Barbra’s Beginnings (part one)
By Matt Howe / Barbra-Archives.com
Before Barbra Streisand removed the “a” from her name she was “Barbara.”
Barbara Streisand was born in Brooklyn, New York on April 24, 1942 to Emanuel Streisand, a teacher, and Diana Rosen Streisand, his wife. Barbara was their second child — Sheldon, her brother, was born seven years earlier. Sixteen months later, in August 1943, Emanuel Streisand suddenly died from the complications of an epileptic seizure. Diana moved her two children to her parents' 3-bedroom apartment on at 365 Pulaski Street in Williamsburg. Her father (Barbra's grandfather)—Louis Rosen—was blessed with a good singing voice, too. “He was really the one and only voice that I went by,” Diana said in 1980. “When I heard him sing in the house—cantorial pieces—I thought that there was no voice like that in the world! He had a voice. A terrific voice.”
Barbara, when she was 7 years old and attending an Orthodox girls yeshiva (the Yeshiva of Brooklyn), sang in public for the first time. “The yeshiva didn't have a stage,” Barbra recalled in 2012, “so we had to go to PS25, which was so fascinating for me to go to, you know, a normal public school and see this big stage that they had.” Barbra's principal, Mrs. Weisselberg, applauds for her in the photo below.
Barbra has said, "I was the kid on the block that didn't have a father but had a good voice."
Streisand told Katie Couric she remembered growing up in “this beautiful building with a brass banister” and an echo in the hallway. When she sang there, she thought to herself, “That sounds good.”
Barbra would harmonize on the apartment stoops to songs from the hit parade, including Joni James' hit single, "Have You Heard?"
Meanwhile, Barbara's mother met Louis Kind. They married and the family then moved into a federally financed housing project at 3102 Newkirk Avenue in Flatbush in 1950.
In 1951, Diana brought Barbara to MGM Records in New York to audition for a record contract. Barbra sang "Have You Heard?"
Streisand began suffering from tinnitus—which the American Tinnitus Association defines as “the perception of sound in the ears or head where no external source is present.” Barbra explained that “[the tinnitus started] the night my mother took me home from a Jewish camp. I was so miserable and homesick. I was a kid of the street— you know, parents hanging out of their windows and yelling at their kids. It was like a neighborhood. I was so alone in this place. I wouldn’t let my mother leave without me. She had to pack me up. I always felt that kind of power — like the power over my mother. She took me home to a new apartment. I didn’t know she had married a man. She never told me — or that she was pregnant.”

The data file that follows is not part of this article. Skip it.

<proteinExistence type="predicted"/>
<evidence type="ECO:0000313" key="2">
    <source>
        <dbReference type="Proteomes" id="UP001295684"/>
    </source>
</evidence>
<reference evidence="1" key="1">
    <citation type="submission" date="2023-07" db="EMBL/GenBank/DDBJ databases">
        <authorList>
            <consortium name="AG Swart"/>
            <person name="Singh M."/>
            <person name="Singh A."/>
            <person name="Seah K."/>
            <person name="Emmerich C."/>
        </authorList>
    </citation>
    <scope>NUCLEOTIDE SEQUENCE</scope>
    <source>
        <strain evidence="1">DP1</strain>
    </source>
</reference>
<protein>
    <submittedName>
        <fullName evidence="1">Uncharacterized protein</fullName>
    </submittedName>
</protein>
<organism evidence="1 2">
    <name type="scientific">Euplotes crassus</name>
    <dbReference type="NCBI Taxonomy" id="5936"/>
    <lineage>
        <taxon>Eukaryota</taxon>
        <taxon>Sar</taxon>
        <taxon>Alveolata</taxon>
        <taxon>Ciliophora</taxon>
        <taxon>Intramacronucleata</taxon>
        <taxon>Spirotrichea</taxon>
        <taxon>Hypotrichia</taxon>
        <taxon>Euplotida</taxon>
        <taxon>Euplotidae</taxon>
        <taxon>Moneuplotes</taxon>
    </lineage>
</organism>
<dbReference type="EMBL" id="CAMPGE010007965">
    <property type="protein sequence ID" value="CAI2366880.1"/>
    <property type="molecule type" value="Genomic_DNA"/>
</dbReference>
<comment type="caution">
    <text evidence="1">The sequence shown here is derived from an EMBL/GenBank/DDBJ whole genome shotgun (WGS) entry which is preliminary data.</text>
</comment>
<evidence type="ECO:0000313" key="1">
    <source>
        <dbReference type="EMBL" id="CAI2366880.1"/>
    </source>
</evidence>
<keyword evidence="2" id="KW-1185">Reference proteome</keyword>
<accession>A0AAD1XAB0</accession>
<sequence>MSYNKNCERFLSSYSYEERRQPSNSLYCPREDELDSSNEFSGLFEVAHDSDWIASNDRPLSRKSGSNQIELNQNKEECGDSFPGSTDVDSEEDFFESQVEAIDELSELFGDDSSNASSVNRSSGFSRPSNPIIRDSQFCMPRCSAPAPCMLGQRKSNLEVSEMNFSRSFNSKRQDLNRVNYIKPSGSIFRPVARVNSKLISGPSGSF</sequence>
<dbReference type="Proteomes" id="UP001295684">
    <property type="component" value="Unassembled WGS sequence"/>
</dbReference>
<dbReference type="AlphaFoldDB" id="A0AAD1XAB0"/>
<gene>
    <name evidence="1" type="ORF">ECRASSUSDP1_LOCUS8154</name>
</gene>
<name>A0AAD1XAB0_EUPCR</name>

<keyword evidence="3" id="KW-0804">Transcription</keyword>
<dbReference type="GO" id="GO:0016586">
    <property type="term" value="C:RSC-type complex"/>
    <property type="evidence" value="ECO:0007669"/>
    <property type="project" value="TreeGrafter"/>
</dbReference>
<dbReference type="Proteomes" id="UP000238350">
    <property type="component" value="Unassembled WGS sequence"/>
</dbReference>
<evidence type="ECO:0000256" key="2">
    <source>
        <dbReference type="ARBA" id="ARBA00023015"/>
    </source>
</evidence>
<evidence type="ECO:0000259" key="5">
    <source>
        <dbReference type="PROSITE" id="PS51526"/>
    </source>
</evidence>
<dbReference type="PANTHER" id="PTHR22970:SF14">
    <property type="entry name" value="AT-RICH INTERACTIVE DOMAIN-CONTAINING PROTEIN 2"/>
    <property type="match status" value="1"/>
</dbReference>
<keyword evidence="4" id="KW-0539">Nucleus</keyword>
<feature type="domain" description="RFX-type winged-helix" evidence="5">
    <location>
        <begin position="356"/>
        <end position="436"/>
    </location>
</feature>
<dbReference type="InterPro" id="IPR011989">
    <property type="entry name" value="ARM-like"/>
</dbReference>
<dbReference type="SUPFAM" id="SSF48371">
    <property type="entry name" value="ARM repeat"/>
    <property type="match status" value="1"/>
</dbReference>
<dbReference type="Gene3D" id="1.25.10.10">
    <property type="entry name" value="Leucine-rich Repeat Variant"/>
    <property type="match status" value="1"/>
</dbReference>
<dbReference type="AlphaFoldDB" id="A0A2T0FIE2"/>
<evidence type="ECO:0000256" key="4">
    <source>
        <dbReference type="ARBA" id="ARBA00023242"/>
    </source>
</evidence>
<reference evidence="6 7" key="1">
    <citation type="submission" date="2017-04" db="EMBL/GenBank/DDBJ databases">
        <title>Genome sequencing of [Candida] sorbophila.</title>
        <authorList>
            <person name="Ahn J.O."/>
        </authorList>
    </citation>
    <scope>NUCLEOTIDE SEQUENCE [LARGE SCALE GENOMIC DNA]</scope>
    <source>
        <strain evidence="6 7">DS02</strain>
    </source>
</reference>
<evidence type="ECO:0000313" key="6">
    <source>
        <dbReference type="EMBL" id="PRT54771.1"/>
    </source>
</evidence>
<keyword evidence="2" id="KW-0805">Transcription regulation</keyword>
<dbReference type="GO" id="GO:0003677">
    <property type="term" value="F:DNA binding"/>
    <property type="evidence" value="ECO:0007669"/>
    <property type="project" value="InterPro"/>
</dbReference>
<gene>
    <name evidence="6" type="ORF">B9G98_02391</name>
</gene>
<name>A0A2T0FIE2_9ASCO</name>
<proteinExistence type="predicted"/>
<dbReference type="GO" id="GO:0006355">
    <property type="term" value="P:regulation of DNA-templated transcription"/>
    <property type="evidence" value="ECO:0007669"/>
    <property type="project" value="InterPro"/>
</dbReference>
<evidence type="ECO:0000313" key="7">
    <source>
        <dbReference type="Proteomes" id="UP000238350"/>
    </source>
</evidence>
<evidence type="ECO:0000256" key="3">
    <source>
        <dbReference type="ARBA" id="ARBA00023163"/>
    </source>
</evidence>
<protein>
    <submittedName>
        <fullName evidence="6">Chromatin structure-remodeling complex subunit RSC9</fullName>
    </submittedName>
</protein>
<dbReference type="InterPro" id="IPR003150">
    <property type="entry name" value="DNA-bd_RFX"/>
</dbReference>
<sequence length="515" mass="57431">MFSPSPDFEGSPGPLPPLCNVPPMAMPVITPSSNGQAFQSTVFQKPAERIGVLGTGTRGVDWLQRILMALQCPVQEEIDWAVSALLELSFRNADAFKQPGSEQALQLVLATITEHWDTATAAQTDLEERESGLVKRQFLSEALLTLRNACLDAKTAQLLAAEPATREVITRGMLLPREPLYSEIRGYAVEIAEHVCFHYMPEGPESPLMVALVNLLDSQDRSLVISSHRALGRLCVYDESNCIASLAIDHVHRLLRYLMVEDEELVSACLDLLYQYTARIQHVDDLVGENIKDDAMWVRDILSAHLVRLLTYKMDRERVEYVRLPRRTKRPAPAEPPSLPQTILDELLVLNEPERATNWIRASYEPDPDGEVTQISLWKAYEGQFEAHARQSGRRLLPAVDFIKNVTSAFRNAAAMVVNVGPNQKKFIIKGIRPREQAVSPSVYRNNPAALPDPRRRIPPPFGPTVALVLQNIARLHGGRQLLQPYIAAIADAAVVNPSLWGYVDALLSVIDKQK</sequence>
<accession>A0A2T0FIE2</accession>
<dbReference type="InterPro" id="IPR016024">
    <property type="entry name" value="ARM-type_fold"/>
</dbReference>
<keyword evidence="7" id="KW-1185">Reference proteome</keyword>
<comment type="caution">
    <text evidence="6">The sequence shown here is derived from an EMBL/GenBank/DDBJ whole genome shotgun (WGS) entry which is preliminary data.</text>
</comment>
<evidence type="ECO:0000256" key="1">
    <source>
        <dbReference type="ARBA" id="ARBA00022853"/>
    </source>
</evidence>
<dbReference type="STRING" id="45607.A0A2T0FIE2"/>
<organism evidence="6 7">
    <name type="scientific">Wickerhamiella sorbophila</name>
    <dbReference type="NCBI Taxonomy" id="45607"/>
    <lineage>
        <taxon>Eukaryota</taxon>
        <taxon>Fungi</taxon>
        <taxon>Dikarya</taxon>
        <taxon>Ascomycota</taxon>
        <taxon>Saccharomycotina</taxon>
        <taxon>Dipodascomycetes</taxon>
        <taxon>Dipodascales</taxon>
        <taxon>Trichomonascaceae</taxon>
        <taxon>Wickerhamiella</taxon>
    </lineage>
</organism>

Barbara's half-sister, Rosalind [later, "Roslyn"] was born in 1951. Streisand did not like her new step-father, Louis Kind, and dreamed of escaping her home and Brooklyn. “I always wanted to get his approval and his love,” Streisand said, “but I couldn’t no matter what I did. My father was elegant, he was a scholar — this phantom father, you know. And this guy [Kind] liked the boxing matches. So one day I decided I’d call him Dad and crawl on my stomach underneath the TV so I wouldn’t interfere with his boxing when I passed. I groveled at his fucking feet and called him Dad and brought him his slippers for two days! There was no change. He didn’t treat me any better. He didn’t ask me how I was. He didn’t talk to me. He didn’t see me. He didn’t recognize me. He didn’t like me.”
Diana and Barbara (now, 13 years old) went to Nola Recording Studios in 1955 and recorded acetate records. Diana sang "One Kiss" and Barbara sang "Zing Went the Strings of My Heart" and "You'll Never Know." (This was dramatized by Barbra in her 2000 concert, Timeless.)
Barbara attended Erasmus Hall High School. “In school, I was a character,” Barbra recalled. “I was the wise guy. I always got good marks, so I was never in what you’d call real trouble, but everybody looked on me as the odd one. I used to dye my hair platinum blonde and wear strange color lipstick and eyeshadow. ”
After school, she worked at the Choy's Chinese restaurant. “It was a part-time job between my 12th and 16th birthdays. I started out baby-sitting for them and worked up to waitress and cashier,” Barbra said. “I showed people to their tables. Muriel Choy used to tell me about things. About love and life and sex. I loved idea of belonging to a small minority group. It was the world against us in the Chinese restaurant.”
The Diary of Anne Frank was the first Broadway show Barbara saw in 1956. Perhaps it was serendipity that Anne Frank was directed by Garson Kanin, who would eventually direct Barbra on Broadway in Funny Girl. “I was sitting way up high in the balcony,” Barbra said. “I identified tremendously with Anne. We were both Jewish, and we were both 14. I remember thinking that I could go up on the stage and play any role without any trouble at all.”
It was 1957, at age 15, when Barbara went away to perform in summer stock at Malden Bridge Playhouse. Later she was on stage at the Cherry Lane theater in Manhattan, the Clinton Playhouse in Connecticut, and the Garret Theater on 49th Street. She graduated from High School in 1959 and moved to Manhattan shortly after that.
“Brooklyn to me means the Loew’s Kings, Erasmus, the yeshiva I went to, the Dodgers, Prospect Park, great Chinese food. I’m so glad I came from Brooklyn — it’s down to earth,” Barbra said about her birthplace in 2012.